New perspectives for the conservation of marine plant grasses and green turtle populations

Conservation efforts in recent decades have facilitated a remarkable recovery of some green turtle populations at different points in tropical seas around the world. However, in these places, the excessive grazing caused by these chelonians is threatening the grasses of marine plants and could generate underwater ‘deserts’, according to an article published in the journal Nature Ecology & Evolution in which the researcher Jordi Pagès, of the Faculty of Biology and the Biodiversity Research Institute of the University of Barcelona (IRBio), and also a member of the Center for Advanced Studies of Blanes (CEAB-CSIC) has participated.

The voraciousness with which large aggregates of green turtle (Chelonia mydas) – an eminently herbivorous species with a global distribution in tropical and subtropical waters – act would require a review of current conservation and management models of marine plant grasses to avoid a process of progressive ‘overgrazing’. The work is led by researchers Marjolijn Christianen, from Wageningen University, and Marieke van Katwijk, from Radboud University (Netherlands), and also involves researcher Teresa Alcoverro (CEAB-CSIC).

From the savannah to the underwater forest: new perspectives in ecology

Underwater meadows are made up of species of marine phanerogams that generate a habitat of great ecological value (food, shelter, reproduction, coastal protection, etc.) which is key to conserving marine biodiversity. In these complex ecosystems, sea turtles feed and generate a dynamic mosaic landscape with leafy areas and patches that reveal different stages of grazing.

Figure 1. General image of a grassland of marine plants highly grazed by green turtles in Derawan (Indonesia) showing the most consumed areas (rounded and whitened areas). Photography: Marjolijn Christianen

The article argues that large pre-Anthropocene marine grasses would have been heavily grazed by large marine herbivores such as green turtles, so that these habitats would look more like a ‘savannah’ than a ‘submarine forest’. The work also emphasizes the misconception of considering forests as ‘virgin’ systems and savannas as ‘degraded’ systems. Thus, a marine forest formed by dense, undulating prairies full of long-leaved phanerogams would be no more natural than a landscape of areas with dense vegetation interspersed with patches grazed by sea turtles.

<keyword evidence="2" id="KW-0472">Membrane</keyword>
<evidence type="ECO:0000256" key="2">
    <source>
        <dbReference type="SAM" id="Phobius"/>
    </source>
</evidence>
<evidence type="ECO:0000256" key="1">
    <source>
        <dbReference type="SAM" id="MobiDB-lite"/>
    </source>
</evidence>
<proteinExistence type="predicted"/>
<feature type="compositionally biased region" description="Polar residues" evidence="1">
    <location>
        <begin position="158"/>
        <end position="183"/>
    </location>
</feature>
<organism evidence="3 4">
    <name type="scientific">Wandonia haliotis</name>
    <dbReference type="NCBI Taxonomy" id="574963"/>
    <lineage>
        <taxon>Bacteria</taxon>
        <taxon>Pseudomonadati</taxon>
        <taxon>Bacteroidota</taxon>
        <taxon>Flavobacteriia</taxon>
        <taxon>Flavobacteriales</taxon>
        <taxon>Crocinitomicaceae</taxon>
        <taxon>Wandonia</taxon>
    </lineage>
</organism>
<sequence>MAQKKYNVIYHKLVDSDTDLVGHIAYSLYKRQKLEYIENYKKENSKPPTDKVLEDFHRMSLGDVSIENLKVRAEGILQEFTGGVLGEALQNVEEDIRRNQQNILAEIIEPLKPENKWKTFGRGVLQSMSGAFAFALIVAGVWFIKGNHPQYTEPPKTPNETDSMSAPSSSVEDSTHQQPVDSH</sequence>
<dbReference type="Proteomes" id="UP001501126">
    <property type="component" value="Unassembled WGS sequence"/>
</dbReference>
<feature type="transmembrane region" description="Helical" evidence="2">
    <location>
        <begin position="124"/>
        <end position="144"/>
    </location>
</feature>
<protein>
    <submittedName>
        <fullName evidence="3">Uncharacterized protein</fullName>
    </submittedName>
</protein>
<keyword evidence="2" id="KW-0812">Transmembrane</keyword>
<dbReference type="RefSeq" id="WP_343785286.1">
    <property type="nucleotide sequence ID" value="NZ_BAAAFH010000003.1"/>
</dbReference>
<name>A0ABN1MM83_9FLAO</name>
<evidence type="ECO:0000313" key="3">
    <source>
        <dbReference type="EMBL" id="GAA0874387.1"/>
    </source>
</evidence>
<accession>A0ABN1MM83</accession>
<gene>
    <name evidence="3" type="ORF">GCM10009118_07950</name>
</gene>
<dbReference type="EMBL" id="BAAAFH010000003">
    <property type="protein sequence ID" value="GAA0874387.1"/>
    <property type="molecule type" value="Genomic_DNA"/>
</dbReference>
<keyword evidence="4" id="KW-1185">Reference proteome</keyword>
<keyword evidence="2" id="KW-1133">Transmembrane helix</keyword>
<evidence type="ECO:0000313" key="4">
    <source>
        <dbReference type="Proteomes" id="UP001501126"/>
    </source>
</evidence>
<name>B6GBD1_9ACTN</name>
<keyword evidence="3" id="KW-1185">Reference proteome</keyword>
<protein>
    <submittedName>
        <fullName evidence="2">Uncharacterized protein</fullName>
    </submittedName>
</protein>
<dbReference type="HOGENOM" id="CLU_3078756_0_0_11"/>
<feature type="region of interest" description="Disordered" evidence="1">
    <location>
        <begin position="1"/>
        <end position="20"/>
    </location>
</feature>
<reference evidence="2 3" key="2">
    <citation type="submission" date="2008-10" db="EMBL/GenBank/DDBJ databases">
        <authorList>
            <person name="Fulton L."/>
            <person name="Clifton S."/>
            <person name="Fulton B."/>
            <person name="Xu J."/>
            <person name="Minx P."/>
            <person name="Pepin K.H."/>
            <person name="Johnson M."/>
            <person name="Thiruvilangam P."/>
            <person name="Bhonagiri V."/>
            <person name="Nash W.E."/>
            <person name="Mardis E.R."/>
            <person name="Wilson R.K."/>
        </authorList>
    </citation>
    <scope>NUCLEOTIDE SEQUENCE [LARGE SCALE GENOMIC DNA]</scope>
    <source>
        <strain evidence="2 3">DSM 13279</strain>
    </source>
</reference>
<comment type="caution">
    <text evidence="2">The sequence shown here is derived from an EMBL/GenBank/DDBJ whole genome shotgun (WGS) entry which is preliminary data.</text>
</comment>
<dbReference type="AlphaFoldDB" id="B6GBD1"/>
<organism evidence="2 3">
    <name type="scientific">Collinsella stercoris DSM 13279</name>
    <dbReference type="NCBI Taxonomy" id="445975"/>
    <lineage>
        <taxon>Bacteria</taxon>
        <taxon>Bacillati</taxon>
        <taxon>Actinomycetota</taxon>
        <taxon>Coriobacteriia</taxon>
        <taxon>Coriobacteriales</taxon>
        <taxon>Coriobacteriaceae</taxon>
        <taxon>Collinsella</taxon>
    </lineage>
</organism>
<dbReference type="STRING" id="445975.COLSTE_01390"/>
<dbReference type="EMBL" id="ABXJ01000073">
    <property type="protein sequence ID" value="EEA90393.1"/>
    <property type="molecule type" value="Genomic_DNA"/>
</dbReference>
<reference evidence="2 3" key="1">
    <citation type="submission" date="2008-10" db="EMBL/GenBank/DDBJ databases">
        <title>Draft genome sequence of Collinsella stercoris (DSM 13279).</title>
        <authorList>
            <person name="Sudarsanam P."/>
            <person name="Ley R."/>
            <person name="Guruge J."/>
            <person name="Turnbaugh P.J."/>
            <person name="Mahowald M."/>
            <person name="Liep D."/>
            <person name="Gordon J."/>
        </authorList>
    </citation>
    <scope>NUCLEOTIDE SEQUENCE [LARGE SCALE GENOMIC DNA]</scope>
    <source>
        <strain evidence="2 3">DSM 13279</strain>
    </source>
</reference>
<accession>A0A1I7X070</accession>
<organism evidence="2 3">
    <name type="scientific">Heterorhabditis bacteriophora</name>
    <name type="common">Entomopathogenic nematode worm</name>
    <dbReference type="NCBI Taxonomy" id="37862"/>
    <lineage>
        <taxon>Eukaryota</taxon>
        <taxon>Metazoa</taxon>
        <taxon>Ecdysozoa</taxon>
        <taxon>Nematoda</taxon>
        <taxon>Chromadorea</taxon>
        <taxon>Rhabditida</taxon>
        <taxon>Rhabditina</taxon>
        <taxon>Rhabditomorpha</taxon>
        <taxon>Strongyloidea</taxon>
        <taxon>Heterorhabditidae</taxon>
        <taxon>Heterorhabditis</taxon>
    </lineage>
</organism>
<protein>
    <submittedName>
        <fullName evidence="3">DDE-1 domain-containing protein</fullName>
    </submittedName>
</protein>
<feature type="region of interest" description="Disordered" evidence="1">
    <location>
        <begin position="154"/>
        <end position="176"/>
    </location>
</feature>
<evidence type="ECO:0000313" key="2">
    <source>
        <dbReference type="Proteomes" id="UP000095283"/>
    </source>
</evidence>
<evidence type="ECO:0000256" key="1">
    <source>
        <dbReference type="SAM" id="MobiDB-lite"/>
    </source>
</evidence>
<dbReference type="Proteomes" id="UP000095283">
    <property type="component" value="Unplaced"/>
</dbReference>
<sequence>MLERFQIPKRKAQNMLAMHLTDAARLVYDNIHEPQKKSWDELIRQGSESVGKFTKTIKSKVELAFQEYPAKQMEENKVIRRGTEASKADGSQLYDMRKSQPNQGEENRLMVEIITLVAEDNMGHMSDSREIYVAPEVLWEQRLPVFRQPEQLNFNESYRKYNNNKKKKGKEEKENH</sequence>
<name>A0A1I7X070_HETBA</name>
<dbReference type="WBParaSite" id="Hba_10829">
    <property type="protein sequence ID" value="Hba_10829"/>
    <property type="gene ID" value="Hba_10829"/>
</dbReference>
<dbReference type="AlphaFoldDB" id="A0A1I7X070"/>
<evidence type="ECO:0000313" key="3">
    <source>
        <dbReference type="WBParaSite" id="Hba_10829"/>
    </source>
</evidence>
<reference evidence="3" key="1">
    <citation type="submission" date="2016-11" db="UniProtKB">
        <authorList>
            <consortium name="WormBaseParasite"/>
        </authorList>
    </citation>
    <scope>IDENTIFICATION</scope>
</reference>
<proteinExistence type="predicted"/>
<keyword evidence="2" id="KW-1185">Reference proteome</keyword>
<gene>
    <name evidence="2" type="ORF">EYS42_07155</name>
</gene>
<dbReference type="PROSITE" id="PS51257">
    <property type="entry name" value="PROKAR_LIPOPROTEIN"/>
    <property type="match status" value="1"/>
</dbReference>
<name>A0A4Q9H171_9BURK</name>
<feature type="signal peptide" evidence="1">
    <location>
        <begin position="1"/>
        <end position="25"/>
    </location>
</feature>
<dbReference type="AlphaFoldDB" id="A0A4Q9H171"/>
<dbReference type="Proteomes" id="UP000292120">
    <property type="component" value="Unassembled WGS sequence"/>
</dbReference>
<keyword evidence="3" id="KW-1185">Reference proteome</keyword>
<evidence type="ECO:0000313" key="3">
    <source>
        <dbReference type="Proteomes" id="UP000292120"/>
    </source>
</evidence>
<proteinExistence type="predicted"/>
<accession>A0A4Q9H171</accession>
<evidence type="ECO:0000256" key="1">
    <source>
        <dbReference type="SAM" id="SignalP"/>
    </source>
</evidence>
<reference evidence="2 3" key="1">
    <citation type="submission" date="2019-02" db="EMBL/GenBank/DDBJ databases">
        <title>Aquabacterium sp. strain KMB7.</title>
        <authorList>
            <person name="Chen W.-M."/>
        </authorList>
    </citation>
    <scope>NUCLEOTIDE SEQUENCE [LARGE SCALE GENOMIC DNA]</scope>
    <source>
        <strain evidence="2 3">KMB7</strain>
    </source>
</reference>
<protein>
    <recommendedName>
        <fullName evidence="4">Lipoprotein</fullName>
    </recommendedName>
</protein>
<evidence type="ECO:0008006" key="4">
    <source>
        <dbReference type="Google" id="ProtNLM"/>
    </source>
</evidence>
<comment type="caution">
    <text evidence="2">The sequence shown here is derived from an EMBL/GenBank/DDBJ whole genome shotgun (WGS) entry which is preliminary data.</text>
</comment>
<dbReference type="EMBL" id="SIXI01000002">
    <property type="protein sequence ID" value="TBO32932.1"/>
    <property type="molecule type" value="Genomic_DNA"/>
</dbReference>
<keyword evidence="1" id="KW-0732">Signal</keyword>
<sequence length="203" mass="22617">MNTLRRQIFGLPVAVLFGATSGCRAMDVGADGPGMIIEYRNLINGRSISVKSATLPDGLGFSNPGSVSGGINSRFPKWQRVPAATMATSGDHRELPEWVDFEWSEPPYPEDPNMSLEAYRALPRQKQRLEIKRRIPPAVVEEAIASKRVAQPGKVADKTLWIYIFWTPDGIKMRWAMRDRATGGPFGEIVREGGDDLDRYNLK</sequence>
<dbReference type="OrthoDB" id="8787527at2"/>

“On land, the idea that a savannah is a ‘degraded state’ of a forest has long been abandoned, in order to highlight the fact that some ecosystems – such as savannahs – have to naturally more pressure from herbivores or fires “, explains Jordi Pagès, who is a Marie Sklodowska-Curie researcher in the Ecology Section of the Department of Evolutionary Biology, Ecology and Environmental Sciences at the UB. “In the marine environment, pre-Anthropocene underwater meadows were probably less leafy and more heterogeneous than we thought. This particularity is not negative in itself but it would involve certain environmental costs in the form of loss of ecosystem services.

“However, what must be avoided is excessive overgrazing that causes the disappearance of seaweeds as the process of recovery and restoration of marine plant habitats is, in general, very unsuccessful. If this point is reached, the loss of services provided by marine plants is irreparable,” warns the researcher.

“Marine grasslands are changing due to grazing, but if grazing continues for too long, seagrass meadows become extremely vulnerable and even a very small storm could wipe them out, says researcher Marieke van Katwijk.

Avoid the disappearance of marine grasslands

This new perspective proposed by the research team would require a change in the perspective of environmental management in these marine areas.

“There is a potential conflict between the effort to conserve a marine ecosystem that generates optimal ecosystem services for humans – coastal protection, food production, etc. – and the conservation and recovery of populations of such charismatic animals. such as sea turtles, ”says researcher Marjolijn Christianen.

To solve the dilemma, the team proposes to accept the partial loss of ecosystem services of large marine grasslands without ever reaching a total disappearance or loss.

“It should be remembered that despite the conservation success of the large populations of green turtles found in some parts of the world, turtle populations continue to be under a lot of pressure on a global scale. As the successes multiply, it may be necessary to accept that the grasses of marine plants with megaherbivores will be less leafy and more heterogeneous than the grasses where the populations of megaherbivores have disappeared “, concludes Teresa Alcoverro (CEAB-CSIC).

Reference article:

Christianen, M.J.A., van Katwijk, M.M., van Tussenbroek, B.I. et al. A dynamic view of seagrass meadows in the wake of successful green turtle conservation. Nat Ecol Evol (2021).